server <- newServer []
  liftIO $ forkIO (socketListener server port)           -- 1
  spawnLocal (proxy server)                              -- 2
  forever $ do m <- expect; handleRemoteMessage server m -- 3

Starts up the socketListener thread.


Creates the proxy. Note here that we use spawnLocal, which is like spawn except that the new process is always created on the current node. This means that the computation to be spawned doesn’t need to be serialized, so spawnLocal takes an ordinary Process value rather than a Closure, which makes it easier to use.


Repeatedly grabs the next message and calls handleRemoteMessage (defined next) to act on it.

handleRemoteMessage :: Server -> PMessage -> Process ()
handleRemoteMessage server@Server{..} m = liftIO $ atomically $
  case m of
    MsgServers pids  -> writeTVar servers (filter (/= spid) pids) -- 1
    MsgSend name msg -> void $ sendToName server name msg         -- 2
    MsgBroadcast msg -> broadcastLocal server msg                 -- 3
    MsgKick who by   -> kick server who by                        -- 4

    MsgNewClient name pid -> do                                   -- 5
        ok <- checkAddClient server (ClientRemote (RemoteClient name pid))
        when (not ok) $
          sendRemote server pid (MsgKick name "SYSTEM")

    MsgClientDisconnected name pid -> do                          -- 6
         clientmap <- readTVar clients
         case Map.lookup name clientmap of
            Nothing -> return ()
            Just (ClientRemote (RemoteClient _ pid')) | pid == pid' ->
              deleteClient server name
            Just _ ->
              return ()

The special MsgServers message is sent once at startup to tell each server the ProcessIds of all the servers in the network. This is used to set the servers field of Server.

2 3 4

MsgSend, MsgBroadcast, and MsgKick are straightforward. They cause the appropriate action to take place just as if a local client had initiated it.


MsgNewClient indicates that a client has connected to a remote server. We attempt to add the remote client to the local state, but it may be that this server already has a client with the same name. Unlike in the single server case where we relied on STM to ensure that inconsistencies like this could never arise, in a distributed system there is no global consistency. So we have to handle the case where two clients connect at the same time on different servers. The method we choose here is simple but brutal: reply with a MsgKick to kick the other client. It is likely that the remote server will simultaneously do the same, so both clients will end up being kicked, but at least the inconsistency is resolved, and this case will be rare in practice.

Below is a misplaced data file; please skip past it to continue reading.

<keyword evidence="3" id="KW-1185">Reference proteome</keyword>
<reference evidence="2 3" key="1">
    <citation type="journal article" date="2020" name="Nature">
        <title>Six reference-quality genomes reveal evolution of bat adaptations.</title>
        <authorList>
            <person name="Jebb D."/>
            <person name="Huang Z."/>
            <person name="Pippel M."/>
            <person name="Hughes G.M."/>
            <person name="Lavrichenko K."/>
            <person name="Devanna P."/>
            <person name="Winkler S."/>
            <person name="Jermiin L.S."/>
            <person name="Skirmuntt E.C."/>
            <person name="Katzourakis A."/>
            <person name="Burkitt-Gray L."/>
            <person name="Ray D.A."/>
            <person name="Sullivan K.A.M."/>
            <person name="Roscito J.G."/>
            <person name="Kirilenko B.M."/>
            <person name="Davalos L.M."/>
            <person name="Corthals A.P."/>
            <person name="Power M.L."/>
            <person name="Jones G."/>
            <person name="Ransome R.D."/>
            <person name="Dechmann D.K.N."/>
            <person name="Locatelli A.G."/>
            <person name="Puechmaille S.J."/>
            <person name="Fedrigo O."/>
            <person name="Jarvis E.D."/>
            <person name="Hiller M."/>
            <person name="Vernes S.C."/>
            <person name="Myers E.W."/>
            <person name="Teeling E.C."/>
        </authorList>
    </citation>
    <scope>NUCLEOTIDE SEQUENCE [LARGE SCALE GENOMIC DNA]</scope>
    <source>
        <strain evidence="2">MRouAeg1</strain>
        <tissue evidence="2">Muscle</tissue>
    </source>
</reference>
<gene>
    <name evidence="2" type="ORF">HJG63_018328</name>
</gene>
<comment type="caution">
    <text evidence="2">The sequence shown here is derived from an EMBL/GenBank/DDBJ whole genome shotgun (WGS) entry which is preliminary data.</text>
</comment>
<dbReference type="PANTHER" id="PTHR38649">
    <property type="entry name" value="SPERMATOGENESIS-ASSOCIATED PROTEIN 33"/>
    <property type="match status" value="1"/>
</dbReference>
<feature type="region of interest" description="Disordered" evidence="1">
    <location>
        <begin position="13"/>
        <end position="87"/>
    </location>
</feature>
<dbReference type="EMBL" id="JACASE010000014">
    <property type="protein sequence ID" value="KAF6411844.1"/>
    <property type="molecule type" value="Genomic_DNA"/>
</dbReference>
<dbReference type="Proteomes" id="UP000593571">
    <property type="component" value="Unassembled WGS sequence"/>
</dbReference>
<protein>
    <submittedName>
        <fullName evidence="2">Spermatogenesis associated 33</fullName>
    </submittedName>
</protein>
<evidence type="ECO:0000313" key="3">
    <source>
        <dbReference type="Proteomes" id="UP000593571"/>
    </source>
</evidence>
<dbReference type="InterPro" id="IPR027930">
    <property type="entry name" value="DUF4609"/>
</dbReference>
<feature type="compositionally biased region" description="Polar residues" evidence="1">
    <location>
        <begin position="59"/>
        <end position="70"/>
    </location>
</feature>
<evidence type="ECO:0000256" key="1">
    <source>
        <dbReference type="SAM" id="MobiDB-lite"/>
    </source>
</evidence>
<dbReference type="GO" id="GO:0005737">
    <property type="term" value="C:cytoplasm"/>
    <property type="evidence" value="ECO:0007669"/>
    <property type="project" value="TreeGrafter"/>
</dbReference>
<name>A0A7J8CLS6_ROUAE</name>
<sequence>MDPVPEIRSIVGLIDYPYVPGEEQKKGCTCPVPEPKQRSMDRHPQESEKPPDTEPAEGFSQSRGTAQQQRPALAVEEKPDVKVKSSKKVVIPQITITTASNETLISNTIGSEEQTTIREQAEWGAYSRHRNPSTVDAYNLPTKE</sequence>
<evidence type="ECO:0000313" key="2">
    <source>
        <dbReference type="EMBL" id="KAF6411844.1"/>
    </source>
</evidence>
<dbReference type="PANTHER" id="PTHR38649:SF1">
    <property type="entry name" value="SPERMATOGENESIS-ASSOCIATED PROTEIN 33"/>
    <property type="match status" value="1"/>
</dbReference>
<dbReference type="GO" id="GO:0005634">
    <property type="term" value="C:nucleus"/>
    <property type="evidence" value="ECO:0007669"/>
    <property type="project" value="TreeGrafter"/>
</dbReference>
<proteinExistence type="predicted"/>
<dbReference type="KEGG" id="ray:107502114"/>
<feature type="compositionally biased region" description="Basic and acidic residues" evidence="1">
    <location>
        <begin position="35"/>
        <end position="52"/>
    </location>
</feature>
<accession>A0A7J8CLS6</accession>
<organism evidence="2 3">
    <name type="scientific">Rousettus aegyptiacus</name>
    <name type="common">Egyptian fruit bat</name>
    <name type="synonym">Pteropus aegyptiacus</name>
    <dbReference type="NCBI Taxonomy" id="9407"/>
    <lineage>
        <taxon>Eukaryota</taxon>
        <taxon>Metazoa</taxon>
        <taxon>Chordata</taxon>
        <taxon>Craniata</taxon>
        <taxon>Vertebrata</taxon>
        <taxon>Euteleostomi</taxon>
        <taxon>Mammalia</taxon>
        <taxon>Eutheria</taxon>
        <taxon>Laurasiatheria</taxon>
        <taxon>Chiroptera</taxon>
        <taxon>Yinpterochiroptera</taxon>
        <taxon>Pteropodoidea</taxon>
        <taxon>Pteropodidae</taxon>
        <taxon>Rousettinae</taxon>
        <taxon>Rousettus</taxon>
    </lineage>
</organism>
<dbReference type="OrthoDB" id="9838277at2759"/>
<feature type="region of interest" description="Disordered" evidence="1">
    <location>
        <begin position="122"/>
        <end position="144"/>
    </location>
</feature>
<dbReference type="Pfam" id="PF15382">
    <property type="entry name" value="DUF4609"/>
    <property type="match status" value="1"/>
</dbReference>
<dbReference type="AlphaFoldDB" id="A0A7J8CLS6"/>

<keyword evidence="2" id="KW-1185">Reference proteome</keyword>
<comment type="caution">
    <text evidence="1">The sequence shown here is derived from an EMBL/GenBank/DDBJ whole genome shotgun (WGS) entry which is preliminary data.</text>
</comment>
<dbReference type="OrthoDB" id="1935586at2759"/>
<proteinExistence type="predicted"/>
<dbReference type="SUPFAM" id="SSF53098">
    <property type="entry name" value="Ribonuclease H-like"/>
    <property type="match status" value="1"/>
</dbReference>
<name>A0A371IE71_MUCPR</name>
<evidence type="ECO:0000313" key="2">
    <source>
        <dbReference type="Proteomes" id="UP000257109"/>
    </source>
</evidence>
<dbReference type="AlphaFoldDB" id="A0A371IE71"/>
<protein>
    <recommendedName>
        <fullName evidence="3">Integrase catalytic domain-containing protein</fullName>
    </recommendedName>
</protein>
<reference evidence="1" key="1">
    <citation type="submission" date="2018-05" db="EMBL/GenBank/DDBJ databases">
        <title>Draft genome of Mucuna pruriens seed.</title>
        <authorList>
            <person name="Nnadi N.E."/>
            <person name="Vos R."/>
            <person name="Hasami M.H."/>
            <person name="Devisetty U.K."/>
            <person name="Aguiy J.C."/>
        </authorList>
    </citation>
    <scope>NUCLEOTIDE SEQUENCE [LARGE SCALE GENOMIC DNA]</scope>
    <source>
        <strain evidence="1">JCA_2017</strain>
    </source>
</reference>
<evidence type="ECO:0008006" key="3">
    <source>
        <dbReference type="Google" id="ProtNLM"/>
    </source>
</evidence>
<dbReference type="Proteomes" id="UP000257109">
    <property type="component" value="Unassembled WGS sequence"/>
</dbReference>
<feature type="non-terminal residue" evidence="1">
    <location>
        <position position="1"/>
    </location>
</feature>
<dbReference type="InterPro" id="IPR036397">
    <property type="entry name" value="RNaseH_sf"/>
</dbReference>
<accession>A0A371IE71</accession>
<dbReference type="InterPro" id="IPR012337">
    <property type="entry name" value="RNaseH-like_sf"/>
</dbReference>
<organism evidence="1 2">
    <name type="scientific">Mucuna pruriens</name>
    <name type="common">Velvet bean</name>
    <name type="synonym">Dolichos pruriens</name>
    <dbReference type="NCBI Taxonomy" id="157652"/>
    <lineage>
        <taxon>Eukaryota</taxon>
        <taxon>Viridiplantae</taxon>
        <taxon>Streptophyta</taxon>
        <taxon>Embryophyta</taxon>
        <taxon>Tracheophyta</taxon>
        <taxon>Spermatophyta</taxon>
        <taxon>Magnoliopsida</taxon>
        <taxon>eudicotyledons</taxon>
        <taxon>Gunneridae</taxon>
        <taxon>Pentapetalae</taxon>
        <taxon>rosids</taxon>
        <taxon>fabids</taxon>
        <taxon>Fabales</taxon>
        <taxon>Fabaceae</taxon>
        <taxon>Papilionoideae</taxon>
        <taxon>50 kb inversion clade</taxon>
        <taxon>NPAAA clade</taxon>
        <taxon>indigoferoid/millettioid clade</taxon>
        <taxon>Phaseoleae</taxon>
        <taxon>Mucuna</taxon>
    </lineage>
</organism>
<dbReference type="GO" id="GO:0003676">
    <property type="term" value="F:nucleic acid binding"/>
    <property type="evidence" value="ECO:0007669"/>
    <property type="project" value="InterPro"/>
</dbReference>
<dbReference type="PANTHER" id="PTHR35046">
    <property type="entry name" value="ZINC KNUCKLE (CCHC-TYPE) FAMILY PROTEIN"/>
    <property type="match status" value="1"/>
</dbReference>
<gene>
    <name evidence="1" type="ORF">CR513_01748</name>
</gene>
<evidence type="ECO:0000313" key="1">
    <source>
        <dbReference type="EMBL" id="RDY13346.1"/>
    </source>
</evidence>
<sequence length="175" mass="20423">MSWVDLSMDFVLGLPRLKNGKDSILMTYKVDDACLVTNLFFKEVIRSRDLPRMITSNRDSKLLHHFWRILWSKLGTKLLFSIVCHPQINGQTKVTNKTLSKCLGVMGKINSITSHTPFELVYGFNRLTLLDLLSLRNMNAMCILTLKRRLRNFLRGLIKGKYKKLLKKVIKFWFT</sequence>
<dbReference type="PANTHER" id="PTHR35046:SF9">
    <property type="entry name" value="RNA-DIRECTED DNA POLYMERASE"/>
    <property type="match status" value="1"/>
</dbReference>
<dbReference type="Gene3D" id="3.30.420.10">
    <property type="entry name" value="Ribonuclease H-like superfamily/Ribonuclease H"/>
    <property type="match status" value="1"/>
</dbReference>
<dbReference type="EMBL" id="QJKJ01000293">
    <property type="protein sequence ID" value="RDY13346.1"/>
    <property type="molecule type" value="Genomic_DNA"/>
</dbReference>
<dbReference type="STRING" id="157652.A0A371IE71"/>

MsgClientDisconnected is not difficult, but we do have to be careful to check that the client being disconnected is in fact the correct client, just in case an inconsistency has arisen (in particular, this might be the response to the MsgKick initiated by the MsgNewClient case just shown).

Now that the server code is in place, we just need to write the code to start up the whole distributed network. The main function invokes master on the master node:

port :: Int
port = 44444

master :: [NodeId] -> Process ()
master peers = do

  let run nid port = do
         say $ printf "spawning on %s" (show nid)
         spawn nid ($(mkClosure 'chatServer) port)

  pids <- zipWithM run peers [port+1..]
  mypid <- getSelfPid
  let all_pids = mypid : pids
  mapM_ (\pid <- send pid (MsgServers)) all_pids

  chatServer port

main = distribMain master Main.__remoteTable

The master function is fairly straightforward. It spawns chatServer on each of the slaves, using increasing port numbers, and then sends a MsgServers message to each server process containing a list of all the server ProcessIds.[62]

Testing the Server

We can start up a few nodes on a single machine like so:

$ ./chat slave 55551 & ./chat slave 55552 & ./chat master 55553
pid://localhost:55553:0:3: spawning on nid://localhost:55552:0
pid://localhost:55553:0:3: spawning on nid://localhost:55551:0
Listening on port 44444
Listening on port 44445
Listening on port 44446

(Remember the port numbers given on the command line are the ports used by the distributed-process framework; the ports that the chat server listens to are hardcoded to 44444, 44445, …)

Then connect to one of the nodes:

$ nc localhost 44445
What is your name?
*** Fred has connected

And connect to a different node:

$ nc localhost 44446